Income inequality in California is already high, and it continues to increase. This income inequality is exacerbated by unequal access to jobs, credit, and efficient vehicles. Wages in California's Central Valley are lower than in the rest of the state, and workers there must commute long distances, with little access to alternative transportation, in older, inefficient cars. As a result, some working families in the Central Valley spend as much as a third to half of their income on fueling and maintaining their vehicle. Some lower-income neighborhoods also suffer from very high levels of tailpipe exhaust from cars that have become unregistered. This new white paper contains on-the-ground reporting, a new survey of farmworkers, and empirical analysis of the burden of transportation costs on Valley families. Amidst the bad news, the report also discovered that the Central Valley is a hotspot for transit innovation: Valley workers have used their social networks to carpool and vanpool at a higher rate than the rest of the state.
This white paper builds a case for "double green" vehicle policies that work to reduce smog and carbon emissions while saving households money. The passage of Senate Bill 459 started a statewide conversation about how to use millions in state vehicle scrap-and-replace funds to better reach middle and lower income households. Building on that premise, the second half of this report looks at policy options that would reduce families' costs, reduce pollution and greenhouse gas emissions, and give workers more choices. A range of national and state programs have successfully made auto loans to lower income households, and this report suggest how the state of California might leverage state tools such as loan loss replacement funds, state low-cost insurance, and scrap and replacement funds to create a sustainable auto loan program. Done well, such a loan program could be expanded to middle class households and advanced vehicles in the future. In addition, the state should work to maintain and expand the use of carpools and van pools in the Valley so that rural families have convenient low-cost and low carbon transportation choices.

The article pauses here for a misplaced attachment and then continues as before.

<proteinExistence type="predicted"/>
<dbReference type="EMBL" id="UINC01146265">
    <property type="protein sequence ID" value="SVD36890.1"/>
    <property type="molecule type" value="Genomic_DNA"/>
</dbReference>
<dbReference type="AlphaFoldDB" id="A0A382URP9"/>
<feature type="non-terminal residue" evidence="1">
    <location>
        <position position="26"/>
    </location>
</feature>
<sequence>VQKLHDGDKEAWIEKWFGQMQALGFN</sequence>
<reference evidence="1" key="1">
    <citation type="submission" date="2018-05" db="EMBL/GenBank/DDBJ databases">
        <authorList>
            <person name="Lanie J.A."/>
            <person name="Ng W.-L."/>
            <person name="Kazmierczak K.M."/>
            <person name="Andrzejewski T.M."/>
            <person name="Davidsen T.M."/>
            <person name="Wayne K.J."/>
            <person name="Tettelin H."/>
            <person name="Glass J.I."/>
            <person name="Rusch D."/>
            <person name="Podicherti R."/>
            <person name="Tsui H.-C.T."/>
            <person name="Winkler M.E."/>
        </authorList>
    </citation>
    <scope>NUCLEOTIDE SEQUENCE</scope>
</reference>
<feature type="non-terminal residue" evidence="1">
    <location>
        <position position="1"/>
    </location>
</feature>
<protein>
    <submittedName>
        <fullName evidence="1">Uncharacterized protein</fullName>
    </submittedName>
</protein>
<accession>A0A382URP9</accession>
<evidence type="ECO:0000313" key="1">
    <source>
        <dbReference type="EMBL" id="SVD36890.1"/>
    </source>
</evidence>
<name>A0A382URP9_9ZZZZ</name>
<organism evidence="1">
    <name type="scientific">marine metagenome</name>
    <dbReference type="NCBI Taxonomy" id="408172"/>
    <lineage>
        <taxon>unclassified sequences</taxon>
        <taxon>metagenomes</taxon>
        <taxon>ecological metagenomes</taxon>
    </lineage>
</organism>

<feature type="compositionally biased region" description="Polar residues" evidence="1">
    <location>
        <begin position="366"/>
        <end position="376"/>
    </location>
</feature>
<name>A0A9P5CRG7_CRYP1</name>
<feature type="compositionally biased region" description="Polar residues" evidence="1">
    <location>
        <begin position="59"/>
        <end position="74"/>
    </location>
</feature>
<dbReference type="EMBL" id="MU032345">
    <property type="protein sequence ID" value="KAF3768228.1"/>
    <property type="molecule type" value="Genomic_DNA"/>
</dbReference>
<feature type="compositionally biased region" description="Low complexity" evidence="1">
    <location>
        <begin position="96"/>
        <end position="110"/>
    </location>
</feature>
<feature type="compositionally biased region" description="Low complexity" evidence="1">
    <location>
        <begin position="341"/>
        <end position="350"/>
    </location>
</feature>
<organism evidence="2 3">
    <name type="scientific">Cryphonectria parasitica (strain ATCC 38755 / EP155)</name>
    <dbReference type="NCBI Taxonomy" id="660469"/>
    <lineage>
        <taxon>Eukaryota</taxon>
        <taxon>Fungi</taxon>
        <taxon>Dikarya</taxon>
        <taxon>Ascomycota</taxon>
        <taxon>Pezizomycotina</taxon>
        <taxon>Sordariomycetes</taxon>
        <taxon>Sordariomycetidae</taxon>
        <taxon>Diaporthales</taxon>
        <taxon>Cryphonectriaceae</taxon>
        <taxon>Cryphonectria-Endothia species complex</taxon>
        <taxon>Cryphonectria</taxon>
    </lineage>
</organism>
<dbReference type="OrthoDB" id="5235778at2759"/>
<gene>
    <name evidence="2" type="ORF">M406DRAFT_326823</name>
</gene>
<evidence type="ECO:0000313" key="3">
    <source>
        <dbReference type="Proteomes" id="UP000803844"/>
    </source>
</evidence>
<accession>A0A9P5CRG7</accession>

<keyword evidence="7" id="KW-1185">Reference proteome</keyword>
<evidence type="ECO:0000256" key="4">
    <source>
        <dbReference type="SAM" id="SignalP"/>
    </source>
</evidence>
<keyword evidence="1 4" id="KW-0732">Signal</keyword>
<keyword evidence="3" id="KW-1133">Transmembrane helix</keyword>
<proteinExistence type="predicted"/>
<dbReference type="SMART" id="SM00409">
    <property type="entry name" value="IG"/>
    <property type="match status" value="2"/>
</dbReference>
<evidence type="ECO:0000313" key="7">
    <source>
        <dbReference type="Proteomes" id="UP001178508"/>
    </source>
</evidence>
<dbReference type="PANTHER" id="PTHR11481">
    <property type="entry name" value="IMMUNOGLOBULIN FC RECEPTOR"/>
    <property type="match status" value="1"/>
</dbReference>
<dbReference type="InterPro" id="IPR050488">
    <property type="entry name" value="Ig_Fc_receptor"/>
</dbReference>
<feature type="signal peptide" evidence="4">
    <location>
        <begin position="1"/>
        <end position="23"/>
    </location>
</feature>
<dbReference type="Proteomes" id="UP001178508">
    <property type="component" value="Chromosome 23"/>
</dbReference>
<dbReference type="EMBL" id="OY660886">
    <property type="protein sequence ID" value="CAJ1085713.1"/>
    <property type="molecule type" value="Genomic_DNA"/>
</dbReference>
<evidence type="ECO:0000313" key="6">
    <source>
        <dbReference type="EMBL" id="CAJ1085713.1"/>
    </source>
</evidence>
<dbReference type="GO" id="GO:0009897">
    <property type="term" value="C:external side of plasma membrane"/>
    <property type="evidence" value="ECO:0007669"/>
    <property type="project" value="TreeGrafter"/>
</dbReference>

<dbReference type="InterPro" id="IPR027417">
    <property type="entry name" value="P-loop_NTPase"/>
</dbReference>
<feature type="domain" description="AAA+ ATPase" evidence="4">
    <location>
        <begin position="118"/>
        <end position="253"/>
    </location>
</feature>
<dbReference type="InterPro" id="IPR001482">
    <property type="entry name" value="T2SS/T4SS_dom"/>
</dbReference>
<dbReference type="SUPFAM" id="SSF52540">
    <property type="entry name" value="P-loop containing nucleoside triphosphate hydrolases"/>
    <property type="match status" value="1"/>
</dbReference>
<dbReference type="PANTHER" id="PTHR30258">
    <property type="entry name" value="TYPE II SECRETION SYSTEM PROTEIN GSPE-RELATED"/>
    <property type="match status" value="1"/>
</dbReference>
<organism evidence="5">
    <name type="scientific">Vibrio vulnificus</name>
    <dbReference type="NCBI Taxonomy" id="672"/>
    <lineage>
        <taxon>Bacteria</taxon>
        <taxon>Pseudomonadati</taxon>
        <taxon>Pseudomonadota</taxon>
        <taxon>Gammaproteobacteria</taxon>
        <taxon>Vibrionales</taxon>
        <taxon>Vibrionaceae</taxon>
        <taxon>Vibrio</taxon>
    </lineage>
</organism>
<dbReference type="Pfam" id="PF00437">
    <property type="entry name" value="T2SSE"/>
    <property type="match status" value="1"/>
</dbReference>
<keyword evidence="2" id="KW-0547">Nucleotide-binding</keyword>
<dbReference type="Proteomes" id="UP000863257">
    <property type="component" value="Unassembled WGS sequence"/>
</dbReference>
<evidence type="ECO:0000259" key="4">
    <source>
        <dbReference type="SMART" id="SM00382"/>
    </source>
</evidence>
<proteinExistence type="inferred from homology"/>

Making policies more equitable is key to making them more effective. In California, as elsewhere, policies have awarded rebates and tax breaks to early adopters of hybrid and electric vehicles, even though they tend to have incomes well above $100,000 a year. Another sector of policies raises prices to change behavior. Lower income families, who cannot access credit on fair terms, are left paying higher costs without being able to get electric vehicles or rebates. Yet, they are already changing their behavior--many save on education, medicine, and food to afford their commute. Not only are these policies unfair, they also undercut the effectiveness of millions the state is spending on rebates for electric vehicles. A single 1984 vehicle emits more than 70 times as much tailpipe pollution as a 2012 conventional vehicle, effectively negating rebates for that number of electric cars. To reach its high environmental goals, the state must find ways to partner with working families to reduce their costs while making California greener.